In our work with returning citizens, one thing that we’ve learned is that reentry begins on the inside--mentally and physically. That’s why we were so excited a few weeks ago when a federal prison invited us as reentry experts to lead a workshop in the prison with over a hundred inmates planning ahead for their release. Our reentry team traveled to the facility where we met approximately 120 inmates, several of whom were Free Minds members, proudly telling everyone about the Book Club! We led the participants in workplace role playing sessions, and Free Minds Reentry Apprenticeship Trainer inspired everyone with his personal story of becoming a successful business owner after being incarcerated at a young age. We shared our new motto about the three most important aspects of reentry: Belief, Action, and Motivation. Believe that you can do it, take action to achieve your goals, and remember what motivates you, such as a loved one or a dream for your future, even when you’re facing difficult odds. We’ve received a stack of letters from the participants telling us how motivated they are now, and the prison has invited us back to do a job fair in a few months!

Meanwhile in DC, our Apprenticeship is going strong!

This past June, six more young men from DC have graduated from our Job-Readiness and Life Skills Apprenticeship and are already on to their next steps to success!

The apprentices worked hard throughout the month, providing program support in the Free Minds office, learning crucial job skills, and gaining practical on-the-job experience with Clean Decisions, a cleaning and contracting company founded by Free Minds member Will, and Perspectives, a contracting company founded by Reentry Apprenticeship Trainer Marcus Bullock and his business partner Anthony Belton. In addition, many of our community leaders and facilitators from previous apprenticeship sessions continued to invest in our apprentices, including Donald Curtis from SOUL (Student-Athletes Organized to Understand Leadership) and Larry Carroll Sr from KAOOS gym in DC. We recognize the importance of having mentors that you can relate to and who understand what you’re going through, which is why we connect our apprentices with formerly incarcerated entrepreneurs such as Will (a former Free Minds member, now founder of Clean Decisions!), Marcus Bullock, Anthony Belton, Donald Curtis, Larry Carroll, Sr., and more!

Other topics of our Monday, Wednesday, Friday sessions included resume writing, job interviews, college preparation, nutrition, physical fitness, entrepreneurship, advocacy, and more. Apprentices also visited the Newseum where they learned about civic responsibility and the Civil Rights Movement. In another session, they discussed advocacy with representatives from the Corrections Information Council (CIC). This was particularly interesting because a Free Minds member currently works for the CIC!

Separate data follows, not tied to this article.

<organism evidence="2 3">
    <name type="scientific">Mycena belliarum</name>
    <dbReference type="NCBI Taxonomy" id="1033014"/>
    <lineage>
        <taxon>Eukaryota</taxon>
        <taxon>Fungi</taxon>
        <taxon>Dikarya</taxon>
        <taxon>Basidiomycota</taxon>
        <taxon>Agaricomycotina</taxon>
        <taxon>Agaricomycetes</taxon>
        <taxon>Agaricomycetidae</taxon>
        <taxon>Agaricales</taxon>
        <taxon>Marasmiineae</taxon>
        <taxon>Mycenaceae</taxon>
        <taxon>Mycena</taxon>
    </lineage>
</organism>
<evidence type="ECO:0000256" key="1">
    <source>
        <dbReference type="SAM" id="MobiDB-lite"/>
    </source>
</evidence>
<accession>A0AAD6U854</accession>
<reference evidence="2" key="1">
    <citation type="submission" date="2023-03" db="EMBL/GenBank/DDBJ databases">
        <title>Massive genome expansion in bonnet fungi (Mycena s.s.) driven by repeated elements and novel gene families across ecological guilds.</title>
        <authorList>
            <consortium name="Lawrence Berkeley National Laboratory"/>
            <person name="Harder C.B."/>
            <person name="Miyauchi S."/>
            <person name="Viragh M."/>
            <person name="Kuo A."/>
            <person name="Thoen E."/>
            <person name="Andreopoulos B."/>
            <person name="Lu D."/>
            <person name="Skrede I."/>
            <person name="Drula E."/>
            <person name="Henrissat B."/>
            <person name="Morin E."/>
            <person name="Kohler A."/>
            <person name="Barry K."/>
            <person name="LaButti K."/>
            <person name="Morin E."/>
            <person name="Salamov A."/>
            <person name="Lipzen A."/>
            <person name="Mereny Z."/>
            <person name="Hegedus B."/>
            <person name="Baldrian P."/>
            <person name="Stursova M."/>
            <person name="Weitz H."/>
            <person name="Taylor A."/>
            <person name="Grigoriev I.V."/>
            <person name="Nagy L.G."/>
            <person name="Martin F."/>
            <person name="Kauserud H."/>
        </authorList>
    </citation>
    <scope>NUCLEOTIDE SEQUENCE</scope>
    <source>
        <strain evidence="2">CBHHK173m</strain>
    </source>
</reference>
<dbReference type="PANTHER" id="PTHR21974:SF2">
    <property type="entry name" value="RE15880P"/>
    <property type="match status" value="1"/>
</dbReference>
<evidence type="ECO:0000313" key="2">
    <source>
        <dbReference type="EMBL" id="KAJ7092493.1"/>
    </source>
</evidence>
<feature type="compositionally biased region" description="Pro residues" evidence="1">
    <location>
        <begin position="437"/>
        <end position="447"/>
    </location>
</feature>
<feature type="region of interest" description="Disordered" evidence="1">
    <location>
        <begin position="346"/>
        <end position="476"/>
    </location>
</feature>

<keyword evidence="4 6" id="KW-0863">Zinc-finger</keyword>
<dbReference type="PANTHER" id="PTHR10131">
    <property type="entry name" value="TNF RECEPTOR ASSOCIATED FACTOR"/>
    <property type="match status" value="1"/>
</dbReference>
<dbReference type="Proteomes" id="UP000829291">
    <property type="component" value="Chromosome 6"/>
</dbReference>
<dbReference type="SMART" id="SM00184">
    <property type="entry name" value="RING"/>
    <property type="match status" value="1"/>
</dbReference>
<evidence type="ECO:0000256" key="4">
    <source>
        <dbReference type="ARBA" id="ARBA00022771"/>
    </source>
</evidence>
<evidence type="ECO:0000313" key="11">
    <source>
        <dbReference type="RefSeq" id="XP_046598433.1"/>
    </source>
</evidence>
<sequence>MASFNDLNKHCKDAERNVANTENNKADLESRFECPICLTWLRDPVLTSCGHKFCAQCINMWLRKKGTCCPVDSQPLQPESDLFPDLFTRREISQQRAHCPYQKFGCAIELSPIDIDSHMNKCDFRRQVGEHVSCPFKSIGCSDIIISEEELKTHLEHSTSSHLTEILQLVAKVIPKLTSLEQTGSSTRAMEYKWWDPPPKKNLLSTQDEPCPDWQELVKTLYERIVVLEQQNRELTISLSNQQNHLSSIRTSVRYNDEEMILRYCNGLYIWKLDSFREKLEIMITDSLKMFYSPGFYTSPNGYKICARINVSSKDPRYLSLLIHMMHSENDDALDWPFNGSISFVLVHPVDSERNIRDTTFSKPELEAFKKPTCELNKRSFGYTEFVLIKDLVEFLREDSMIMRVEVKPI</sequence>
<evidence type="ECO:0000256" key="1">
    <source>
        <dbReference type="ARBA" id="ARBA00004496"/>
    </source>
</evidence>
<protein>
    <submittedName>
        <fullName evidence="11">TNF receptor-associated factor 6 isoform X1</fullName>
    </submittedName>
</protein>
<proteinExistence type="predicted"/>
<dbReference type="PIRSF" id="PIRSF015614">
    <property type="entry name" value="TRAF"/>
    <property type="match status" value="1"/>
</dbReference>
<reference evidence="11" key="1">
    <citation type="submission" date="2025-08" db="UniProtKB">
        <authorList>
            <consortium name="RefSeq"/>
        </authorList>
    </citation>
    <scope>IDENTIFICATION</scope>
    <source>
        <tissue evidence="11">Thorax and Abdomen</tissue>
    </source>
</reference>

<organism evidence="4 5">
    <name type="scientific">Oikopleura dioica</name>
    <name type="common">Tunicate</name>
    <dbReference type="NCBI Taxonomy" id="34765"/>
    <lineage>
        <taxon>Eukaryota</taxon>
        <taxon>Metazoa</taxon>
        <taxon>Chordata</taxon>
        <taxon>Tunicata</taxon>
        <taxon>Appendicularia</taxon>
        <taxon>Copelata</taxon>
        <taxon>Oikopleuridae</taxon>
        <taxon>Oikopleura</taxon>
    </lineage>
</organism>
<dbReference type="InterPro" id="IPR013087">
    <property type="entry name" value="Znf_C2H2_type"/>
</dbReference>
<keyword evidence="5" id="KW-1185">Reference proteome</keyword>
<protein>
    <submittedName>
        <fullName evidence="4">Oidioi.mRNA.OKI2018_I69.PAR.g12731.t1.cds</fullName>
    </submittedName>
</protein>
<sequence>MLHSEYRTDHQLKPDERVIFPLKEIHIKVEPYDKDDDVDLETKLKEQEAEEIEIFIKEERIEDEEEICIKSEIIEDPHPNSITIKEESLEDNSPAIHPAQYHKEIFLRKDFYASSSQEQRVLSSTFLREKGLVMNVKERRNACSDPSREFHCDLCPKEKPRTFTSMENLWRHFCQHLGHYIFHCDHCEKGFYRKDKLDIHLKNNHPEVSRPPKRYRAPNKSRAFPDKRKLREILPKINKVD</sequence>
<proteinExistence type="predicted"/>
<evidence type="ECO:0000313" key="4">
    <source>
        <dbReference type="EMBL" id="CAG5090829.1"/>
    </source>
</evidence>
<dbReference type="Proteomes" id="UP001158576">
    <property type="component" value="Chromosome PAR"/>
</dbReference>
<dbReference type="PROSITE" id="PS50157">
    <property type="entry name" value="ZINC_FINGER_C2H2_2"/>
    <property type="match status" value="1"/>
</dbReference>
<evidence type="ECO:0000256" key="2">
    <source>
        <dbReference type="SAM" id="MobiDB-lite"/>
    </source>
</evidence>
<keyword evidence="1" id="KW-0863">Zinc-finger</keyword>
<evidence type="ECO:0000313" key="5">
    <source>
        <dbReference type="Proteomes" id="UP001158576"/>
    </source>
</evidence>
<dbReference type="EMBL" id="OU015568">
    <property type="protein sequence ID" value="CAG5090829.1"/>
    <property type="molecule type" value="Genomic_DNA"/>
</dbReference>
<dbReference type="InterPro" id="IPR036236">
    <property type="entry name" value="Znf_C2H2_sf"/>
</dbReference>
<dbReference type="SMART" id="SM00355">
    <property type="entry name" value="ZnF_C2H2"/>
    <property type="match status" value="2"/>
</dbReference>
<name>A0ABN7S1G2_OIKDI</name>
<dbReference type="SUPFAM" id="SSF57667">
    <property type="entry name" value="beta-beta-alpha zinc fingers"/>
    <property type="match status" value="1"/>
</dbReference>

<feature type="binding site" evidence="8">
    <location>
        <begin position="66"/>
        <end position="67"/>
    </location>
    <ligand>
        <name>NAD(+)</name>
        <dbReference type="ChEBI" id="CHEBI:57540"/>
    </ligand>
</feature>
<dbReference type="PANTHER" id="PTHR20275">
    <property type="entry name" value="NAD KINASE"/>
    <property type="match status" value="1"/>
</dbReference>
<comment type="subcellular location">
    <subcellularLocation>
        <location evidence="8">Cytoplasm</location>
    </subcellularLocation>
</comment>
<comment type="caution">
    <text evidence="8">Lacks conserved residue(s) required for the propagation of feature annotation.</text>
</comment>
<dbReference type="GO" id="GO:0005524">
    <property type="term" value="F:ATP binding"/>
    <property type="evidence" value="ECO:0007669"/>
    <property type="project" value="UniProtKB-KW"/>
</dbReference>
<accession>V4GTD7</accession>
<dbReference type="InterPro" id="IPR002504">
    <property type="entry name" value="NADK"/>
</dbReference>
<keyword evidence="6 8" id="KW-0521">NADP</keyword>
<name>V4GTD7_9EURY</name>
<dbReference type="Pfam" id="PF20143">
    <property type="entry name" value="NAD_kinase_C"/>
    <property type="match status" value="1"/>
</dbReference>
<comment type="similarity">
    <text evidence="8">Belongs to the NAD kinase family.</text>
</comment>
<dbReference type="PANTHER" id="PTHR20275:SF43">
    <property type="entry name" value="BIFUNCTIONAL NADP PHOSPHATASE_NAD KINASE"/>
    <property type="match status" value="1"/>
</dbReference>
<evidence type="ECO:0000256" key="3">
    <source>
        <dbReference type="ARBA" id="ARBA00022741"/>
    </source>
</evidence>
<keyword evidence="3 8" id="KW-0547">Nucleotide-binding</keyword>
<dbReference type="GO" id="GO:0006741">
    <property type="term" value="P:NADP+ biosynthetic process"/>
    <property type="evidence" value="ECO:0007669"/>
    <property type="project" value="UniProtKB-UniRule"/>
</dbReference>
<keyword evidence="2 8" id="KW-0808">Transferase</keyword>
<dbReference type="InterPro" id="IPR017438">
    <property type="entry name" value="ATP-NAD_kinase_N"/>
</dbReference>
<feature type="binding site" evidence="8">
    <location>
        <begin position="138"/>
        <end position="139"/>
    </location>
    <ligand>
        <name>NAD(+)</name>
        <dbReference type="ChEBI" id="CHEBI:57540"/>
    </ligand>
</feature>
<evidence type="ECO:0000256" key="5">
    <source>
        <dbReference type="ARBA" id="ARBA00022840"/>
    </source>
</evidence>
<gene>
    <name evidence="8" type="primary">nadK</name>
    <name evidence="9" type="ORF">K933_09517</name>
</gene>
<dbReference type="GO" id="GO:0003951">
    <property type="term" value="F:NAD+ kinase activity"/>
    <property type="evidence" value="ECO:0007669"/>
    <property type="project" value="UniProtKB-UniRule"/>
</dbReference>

One recent Apprenticeship graduate, Anthony, hadn’t thought about what he wanted to do with his life when he first started the Apprenticeship after being released from prison. But after meeting Reentry Apprenticeship Trainer Marcus Bullock he began to work on concrete career goals. He was particularly inspired by a workshop on decision-making with guest speaker Dave Ungrady from the Born Ready project. As Anthony recalls, “I joined the Apprenticeship Program to turn my life around." Now he has completed additional vocational training programs and is thinking about different careers. He even referred a friend to the Apprenticeship program, giving us his stamp of approval!

Terrell, a current Apprentice, shared with us why he’s motivated to complete the program and change his life: “The Apprenticeship is a real opportunity for me to grow. I’m learning more about me. At first I wasn’t a big people person but I’m discovering that I can deal with all types of people from all walks of life. I want to help people now. Before when I was younger I had so much resentment and negativity toward others. I’m wiser now. I know how to think instead of just acting. I have new goals now. I’m able to learn how to better myself and be more productive. When I was into the lifestyle of the streets it was all about instant gratification...Now I have an entirely different motivation. The Apprenticeship is helping me because everyone needs help, you just can’t be afraid to ask for it.”